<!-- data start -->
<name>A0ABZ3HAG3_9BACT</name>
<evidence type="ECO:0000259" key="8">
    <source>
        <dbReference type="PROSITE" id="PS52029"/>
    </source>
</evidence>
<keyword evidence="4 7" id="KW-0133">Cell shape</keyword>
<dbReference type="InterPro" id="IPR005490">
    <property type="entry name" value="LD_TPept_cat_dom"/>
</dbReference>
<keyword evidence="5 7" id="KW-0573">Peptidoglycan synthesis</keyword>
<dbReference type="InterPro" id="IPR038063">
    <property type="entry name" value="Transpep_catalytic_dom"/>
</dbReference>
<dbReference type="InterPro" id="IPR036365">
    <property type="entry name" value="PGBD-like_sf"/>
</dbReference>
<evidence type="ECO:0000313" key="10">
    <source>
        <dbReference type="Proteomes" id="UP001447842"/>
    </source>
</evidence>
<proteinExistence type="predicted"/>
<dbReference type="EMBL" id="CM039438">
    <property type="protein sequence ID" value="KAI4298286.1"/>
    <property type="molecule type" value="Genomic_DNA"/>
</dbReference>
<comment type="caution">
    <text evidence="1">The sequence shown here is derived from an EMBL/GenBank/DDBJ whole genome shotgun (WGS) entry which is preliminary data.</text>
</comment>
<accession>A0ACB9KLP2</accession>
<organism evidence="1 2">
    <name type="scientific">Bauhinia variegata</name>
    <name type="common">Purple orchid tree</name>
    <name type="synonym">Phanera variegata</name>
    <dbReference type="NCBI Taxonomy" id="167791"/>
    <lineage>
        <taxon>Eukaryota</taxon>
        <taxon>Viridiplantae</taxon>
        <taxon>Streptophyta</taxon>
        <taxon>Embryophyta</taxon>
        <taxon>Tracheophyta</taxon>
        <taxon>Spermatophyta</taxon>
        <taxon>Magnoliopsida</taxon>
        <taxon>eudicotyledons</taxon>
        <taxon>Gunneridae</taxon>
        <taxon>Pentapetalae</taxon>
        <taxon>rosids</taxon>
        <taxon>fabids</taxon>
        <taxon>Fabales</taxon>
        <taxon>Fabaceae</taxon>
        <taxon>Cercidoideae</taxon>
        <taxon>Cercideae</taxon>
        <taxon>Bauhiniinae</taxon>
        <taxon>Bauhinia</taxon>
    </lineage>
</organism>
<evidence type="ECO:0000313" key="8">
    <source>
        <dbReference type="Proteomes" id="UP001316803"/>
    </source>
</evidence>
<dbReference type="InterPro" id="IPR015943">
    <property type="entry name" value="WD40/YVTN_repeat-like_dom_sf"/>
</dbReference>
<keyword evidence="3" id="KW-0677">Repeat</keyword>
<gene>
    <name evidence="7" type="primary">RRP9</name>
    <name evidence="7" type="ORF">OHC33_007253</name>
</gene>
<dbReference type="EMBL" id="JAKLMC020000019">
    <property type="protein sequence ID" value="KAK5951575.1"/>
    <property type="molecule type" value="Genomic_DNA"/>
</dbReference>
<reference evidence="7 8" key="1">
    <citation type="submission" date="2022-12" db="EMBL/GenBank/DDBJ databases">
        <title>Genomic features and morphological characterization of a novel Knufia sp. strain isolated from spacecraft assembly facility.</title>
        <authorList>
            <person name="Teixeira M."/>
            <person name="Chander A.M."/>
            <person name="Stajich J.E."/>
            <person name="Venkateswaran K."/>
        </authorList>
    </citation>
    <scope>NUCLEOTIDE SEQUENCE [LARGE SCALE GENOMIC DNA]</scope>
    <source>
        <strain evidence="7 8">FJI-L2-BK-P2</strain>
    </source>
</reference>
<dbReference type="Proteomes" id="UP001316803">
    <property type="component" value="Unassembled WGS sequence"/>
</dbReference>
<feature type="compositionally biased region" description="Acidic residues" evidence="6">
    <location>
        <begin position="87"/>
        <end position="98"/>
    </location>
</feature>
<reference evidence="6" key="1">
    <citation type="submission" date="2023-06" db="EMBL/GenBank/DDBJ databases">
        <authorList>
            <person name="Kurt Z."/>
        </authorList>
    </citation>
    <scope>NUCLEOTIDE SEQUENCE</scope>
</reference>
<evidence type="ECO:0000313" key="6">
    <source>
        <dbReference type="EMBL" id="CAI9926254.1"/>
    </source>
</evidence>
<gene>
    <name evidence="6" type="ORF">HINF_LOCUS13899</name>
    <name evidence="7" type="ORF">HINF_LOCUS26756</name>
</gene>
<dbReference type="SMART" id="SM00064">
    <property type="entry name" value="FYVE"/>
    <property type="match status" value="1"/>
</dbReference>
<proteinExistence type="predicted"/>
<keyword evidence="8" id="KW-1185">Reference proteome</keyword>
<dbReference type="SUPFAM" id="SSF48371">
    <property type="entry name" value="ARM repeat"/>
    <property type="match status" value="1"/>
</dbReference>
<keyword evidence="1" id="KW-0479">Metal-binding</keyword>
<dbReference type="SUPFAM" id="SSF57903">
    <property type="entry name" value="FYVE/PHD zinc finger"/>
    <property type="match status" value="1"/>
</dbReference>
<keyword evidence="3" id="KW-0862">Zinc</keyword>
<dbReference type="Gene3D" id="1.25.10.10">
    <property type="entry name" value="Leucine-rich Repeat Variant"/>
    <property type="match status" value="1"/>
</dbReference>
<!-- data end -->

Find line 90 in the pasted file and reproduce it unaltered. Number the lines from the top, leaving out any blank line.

<dbReference type="Proteomes" id="UP001316803">